Nearly 600,000 voters in Cambridgeshire and Peterborough have the chance to elect the only metro mayor in the Anglia region on Thursday 6 May.
The elected Mayor leads the Cambridgeshire and Peterborough Combined Authority which is made of the seven council leaders in the county - Cambridge, East Cambridgeshire, Fenland, Huntingdonshire, Peterborough, South Cambridgeshire and Cambridgeshire County Council
The Mayor and Combined Authority have powers over transport, housing and planning in Cambridgeshire and Peterborough. The Mayor gets funding for transport from the government and is responsible for drawing up a Local Transport Plan.
Unlike the rest of the Anglia region, there are three tiers of local government working in Cambridgeshire with the Combined Authority plus the county council and the district or city councils in each area.
The post of elected mayor was created in 2017 with Conservative James Palmer winning the first election.
James Palmer is standing for re-election in 2021 for the Conservatives with Labour's candidate Nik Johnson and Aidan Van de Weyer for the Liberal Democrats.
Nik Johnson (Lab) is a children's doctor at Hinchingbrooke hospital in Huntingdon. He's also a councillor in St Neots on Huntingdonshire District Council.
James Palmer (Con) has been the Mayor for Cambridgeshire and Peterborough since 2017. Before that he was the leader of East Cambridgeshire Council and a former county councillor. He ran the family dairy farming business.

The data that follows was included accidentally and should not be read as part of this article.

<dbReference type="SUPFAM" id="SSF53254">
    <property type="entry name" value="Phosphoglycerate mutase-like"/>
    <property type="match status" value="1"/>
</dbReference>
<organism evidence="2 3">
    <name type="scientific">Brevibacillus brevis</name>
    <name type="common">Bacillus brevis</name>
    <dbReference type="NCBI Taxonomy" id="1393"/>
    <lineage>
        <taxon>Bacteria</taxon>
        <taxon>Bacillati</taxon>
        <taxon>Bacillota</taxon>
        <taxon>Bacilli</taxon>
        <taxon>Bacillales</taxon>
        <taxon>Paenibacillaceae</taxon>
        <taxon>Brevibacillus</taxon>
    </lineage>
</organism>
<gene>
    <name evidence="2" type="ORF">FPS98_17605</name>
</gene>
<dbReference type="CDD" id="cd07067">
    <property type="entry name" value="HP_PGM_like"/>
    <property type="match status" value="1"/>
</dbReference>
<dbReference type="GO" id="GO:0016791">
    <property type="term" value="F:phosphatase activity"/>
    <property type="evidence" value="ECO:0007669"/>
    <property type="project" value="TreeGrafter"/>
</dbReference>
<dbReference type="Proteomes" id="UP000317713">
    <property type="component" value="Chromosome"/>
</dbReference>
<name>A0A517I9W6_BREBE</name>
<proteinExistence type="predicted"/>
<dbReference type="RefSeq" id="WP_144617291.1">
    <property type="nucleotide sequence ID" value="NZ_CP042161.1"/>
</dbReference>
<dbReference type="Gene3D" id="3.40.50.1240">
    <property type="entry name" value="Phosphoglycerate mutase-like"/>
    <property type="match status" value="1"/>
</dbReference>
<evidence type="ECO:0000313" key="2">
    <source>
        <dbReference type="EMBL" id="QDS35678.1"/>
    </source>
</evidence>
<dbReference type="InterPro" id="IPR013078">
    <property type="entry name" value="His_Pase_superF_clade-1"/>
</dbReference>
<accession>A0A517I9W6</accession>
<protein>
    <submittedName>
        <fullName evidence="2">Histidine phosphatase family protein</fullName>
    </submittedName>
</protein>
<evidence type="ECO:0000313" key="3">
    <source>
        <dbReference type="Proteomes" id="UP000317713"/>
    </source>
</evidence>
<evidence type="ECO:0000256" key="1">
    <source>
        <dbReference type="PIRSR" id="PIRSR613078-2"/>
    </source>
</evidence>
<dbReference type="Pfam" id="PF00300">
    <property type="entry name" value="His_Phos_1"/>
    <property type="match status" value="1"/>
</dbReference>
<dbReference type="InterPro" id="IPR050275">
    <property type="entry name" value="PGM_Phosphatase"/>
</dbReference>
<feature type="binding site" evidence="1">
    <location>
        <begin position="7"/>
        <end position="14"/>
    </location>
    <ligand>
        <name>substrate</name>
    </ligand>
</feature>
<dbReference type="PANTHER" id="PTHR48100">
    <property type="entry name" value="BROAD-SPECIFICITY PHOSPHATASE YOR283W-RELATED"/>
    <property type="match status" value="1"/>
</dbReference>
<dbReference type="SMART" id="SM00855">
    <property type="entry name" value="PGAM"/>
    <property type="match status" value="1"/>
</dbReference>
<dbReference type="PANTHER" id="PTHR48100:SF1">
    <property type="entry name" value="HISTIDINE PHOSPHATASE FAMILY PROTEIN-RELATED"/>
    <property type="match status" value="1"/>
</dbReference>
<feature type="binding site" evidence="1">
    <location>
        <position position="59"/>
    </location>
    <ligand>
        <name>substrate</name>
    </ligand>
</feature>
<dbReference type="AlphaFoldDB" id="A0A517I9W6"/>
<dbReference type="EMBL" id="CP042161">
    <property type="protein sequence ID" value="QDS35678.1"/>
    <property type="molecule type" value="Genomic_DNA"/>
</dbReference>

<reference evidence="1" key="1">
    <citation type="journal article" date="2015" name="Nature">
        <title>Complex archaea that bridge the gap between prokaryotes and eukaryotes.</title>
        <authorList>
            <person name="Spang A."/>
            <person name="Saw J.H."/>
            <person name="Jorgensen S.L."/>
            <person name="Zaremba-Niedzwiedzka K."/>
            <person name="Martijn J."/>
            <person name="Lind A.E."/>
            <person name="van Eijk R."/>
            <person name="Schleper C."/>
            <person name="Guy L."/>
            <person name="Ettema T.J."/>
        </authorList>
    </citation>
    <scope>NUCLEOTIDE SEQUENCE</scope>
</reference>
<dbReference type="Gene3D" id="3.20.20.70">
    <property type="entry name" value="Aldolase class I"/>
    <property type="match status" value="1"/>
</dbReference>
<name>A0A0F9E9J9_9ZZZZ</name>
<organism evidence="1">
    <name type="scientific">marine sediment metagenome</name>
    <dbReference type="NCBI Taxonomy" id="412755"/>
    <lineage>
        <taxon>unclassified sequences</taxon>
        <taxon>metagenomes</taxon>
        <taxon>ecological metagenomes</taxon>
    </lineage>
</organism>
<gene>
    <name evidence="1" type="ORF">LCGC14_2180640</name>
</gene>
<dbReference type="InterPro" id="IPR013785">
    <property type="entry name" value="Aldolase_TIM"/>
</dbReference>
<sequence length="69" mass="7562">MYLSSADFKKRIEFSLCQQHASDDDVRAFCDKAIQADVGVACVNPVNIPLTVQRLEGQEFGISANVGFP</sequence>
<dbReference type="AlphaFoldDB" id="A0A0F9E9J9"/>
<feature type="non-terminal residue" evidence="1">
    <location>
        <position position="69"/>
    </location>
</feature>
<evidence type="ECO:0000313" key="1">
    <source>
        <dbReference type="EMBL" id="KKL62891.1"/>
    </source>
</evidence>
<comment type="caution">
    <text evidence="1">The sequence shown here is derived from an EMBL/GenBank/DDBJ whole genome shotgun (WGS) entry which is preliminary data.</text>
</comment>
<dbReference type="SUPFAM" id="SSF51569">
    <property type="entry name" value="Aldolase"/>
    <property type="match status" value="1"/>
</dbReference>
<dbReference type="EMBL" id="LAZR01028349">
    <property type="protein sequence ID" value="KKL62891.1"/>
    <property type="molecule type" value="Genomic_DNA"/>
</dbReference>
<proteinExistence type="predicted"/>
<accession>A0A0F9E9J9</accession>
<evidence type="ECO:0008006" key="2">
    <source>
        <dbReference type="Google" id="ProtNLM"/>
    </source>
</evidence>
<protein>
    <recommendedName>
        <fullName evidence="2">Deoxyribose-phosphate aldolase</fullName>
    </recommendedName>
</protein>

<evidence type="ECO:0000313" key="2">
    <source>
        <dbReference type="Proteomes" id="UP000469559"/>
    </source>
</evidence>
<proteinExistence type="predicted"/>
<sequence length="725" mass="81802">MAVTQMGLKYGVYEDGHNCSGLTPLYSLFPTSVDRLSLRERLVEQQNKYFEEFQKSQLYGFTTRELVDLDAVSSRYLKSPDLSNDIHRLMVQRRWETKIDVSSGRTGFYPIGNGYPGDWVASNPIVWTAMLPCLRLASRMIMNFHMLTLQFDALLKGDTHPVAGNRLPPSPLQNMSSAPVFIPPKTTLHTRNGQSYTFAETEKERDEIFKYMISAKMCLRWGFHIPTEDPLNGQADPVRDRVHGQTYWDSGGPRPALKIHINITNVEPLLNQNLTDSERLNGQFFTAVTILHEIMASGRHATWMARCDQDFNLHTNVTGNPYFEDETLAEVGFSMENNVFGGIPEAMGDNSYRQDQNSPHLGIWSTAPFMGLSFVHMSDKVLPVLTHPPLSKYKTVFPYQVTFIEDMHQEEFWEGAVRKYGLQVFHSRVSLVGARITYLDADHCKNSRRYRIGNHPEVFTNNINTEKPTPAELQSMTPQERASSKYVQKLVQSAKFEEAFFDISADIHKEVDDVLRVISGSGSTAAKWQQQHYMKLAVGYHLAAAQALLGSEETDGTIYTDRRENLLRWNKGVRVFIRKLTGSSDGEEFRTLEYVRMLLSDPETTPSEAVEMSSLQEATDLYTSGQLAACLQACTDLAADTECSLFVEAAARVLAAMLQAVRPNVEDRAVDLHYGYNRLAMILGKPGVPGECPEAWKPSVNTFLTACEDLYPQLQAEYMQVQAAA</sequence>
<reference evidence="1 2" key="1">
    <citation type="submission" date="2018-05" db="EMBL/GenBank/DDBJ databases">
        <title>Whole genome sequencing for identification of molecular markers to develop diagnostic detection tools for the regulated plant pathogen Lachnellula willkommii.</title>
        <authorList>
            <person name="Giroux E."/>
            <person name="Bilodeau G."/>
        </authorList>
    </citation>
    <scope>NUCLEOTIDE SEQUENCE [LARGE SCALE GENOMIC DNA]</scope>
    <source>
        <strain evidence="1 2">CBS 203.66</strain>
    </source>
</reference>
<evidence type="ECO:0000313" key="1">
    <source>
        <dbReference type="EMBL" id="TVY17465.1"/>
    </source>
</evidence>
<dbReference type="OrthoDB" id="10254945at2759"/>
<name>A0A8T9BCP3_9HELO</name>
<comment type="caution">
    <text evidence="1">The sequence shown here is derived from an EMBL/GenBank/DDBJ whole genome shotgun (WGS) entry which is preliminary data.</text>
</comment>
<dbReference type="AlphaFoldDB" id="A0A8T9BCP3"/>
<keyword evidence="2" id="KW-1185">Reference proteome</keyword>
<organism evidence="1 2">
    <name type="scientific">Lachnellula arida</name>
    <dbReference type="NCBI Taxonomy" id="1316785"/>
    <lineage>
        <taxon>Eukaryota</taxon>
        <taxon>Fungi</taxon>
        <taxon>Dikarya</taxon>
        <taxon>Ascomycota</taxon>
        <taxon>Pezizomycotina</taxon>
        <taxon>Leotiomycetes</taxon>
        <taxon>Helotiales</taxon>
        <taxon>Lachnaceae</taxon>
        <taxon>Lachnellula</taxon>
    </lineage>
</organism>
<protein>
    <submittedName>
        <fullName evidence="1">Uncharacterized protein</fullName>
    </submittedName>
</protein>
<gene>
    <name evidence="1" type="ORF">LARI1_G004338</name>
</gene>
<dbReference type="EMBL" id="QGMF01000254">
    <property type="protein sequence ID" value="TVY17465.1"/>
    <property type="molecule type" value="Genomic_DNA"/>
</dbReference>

Aidan Van de Weyer (Lib Dem) is the deputy leader of South Cambridgeshire Council. He has worked in teaching, publishing and financial services.
There are a total of three candidates standing in the May 2021 election compared to seven last time.
How is the Mayor of Cambridgeshire & Peterborough elected?
Voting will take place on Thursday 6 May on the same day as votes for Cambridgeshire County Council and the county's Police & Crime Commissioner.
There will also be elections for Cambridge City and Peterborough City Councils, which were postponed from last year because of the coronavirus pandemic.
The election for the mayor is conducted using the Supplementary Vote system rather than First-Past-The-Post. It mean voters can select a first and second preference candidate.
If one candidate gets more than 50% of the first preference votes they are automatically declared the winner. If they get less than half the votes, the top two candidates go into a run-off.
As there are only three candidates running in 2021, the third place candidate would be eliminated from the race and his second preference votes are allocated to the top two candidates. The winner is the candidate is the highest combined total of first and second preference votes.
2017 Mayoral Election
Only a third of eligible voters turned out to cast their ballot in the first election for the Mayor of Cambridgeshire and Peterborough in May 2017.
The Conservative and Liberal Democrat candidates were the top two in the count of first preference votes with 38% and 23.5% of the votes respectively.
When the second preferences votes were included, the Conservative was ahead of the Liberal Democrats by more than 21,600 votes and was declared the winner.
Votes are counted in each district of Cambridgeshire and then combined to produce and overall winner.
The Conservative had the highest vote share in five of the six districts. The Liberal Democrats won the highest share of the vote in Cambridge city and were a close second to the Conservatives in South Cambridgeshire.